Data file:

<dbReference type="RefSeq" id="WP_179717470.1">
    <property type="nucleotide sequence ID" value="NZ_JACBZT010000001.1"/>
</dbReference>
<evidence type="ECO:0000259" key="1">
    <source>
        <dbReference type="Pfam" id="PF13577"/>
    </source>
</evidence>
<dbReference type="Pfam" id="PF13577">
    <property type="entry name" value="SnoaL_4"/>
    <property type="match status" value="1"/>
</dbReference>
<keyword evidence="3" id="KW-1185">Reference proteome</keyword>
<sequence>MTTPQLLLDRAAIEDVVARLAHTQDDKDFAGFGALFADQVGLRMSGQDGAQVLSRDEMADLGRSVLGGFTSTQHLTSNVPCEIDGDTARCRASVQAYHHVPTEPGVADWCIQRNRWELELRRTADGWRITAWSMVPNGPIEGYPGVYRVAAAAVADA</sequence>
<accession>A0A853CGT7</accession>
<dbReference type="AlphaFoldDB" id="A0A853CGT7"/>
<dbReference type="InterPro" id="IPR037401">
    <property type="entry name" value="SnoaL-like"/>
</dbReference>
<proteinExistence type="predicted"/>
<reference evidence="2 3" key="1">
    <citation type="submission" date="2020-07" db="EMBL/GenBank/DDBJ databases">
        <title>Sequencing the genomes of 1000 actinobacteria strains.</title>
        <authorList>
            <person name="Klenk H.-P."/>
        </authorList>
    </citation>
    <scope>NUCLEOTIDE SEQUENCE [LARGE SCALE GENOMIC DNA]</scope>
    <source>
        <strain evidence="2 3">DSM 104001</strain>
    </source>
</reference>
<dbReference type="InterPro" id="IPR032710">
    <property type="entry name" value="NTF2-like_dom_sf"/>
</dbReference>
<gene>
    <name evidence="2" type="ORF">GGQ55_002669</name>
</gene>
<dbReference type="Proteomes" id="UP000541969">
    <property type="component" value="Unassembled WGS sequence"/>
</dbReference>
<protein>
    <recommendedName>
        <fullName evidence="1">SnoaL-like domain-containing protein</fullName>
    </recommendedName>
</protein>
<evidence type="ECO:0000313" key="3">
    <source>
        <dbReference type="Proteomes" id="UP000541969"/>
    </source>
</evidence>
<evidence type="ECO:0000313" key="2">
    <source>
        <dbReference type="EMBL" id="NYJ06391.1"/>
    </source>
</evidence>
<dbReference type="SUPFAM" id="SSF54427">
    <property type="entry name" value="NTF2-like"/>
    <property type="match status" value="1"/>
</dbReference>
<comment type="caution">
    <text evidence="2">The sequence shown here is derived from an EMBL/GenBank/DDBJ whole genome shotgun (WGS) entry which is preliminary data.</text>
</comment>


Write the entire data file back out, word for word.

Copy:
<dbReference type="RefSeq" id="WP_179717470.1">
    <property type="nucleotide sequence ID" value="NZ_JACBZT010000001.1"/>
</dbReference>
<evidence type="ECO:0000259" key="1">
    <source>
        <dbReference type="Pfam" id="PF13577"/>
    </source>
</evidence>
<dbReference type="Pfam" id="PF13577">
    <property type="entry name" value="SnoaL_4"/>
    <property type="match status" value="1"/>
</dbReference>
<keyword evidence="3" id="KW-1185">Reference proteome</keyword>
<sequence>MTTPQLLLDRAAIEDVVARLAHTQDDKDFAGFGALFADQVGLRMSGQDGAQVLSRDEMADLGRSVLGGFTSTQHLTSNVPCEIDGDTARCRASVQAYHHVPTEPGVADWCIQRNRWELELRRTADGWRITAWSMVPNGPIEGYPGVYRVAAAAVADA</sequence>
<accession>A0A853CGT7</accession>
<dbReference type="AlphaFoldDB" id="A0A853CGT7"/>
<dbReference type="InterPro" id="IPR037401">
    <property type="entry name" value="SnoaL-like"/>
</dbReference>
<proteinExistence type="predicted"/>
<reference evidence="2 3" key="1">
    <citation type="submission" date="2020-07" db="EMBL/GenBank/DDBJ databases">
        <title>Sequencing the genomes of 1000 actinobacteria strains.</title>
        <authorList>
            <person name="Klenk H.-P."/>
        </authorList>
    </citation>
    <scope>NUCLEOTIDE SEQUENCE [LARGE SCALE GENOMIC DNA]</scope>
    <source>
        <strain evidence="2 3">DSM 104001</strain>
    </source>
</reference>
<dbReference type="InterPro" id="IPR032710">
    <property type="entry name" value="NTF2-like_dom_sf"/>
</dbReference>
<gene>
    <name evidence="2" type="ORF">GGQ55_002669</name>
</gene>
<dbReference type="Proteomes" id="UP000541969">
    <property type="component" value="Unassembled WGS sequence"/>
</dbReference>
<protein>
    <recommendedName>
        <fullName evidence="1">SnoaL-like domain-containing protein</fullName>
    </recommendedName>
</protein>
<evidence type="ECO:0000313" key="3">
    <source>
        <dbReference type="Proteomes" id="UP000541969"/>
    </source>
</evidence>
<evidence type="ECO:0000313" key="2">
    <source>
        <dbReference type="EMBL" id="NYJ06391.1"/>
    </source>
</evidence>
<dbReference type="SUPFAM" id="SSF54427">
    <property type="entry name" value="NTF2-like"/>
    <property type="match status" value="1"/>
</dbReference>
<comment type="caution">
    <text evidence="2">The sequence shown here is derived from an EMBL/GenBank/DDBJ whole genome shotgun (WGS) entry which is preliminary data.</text>
</comment>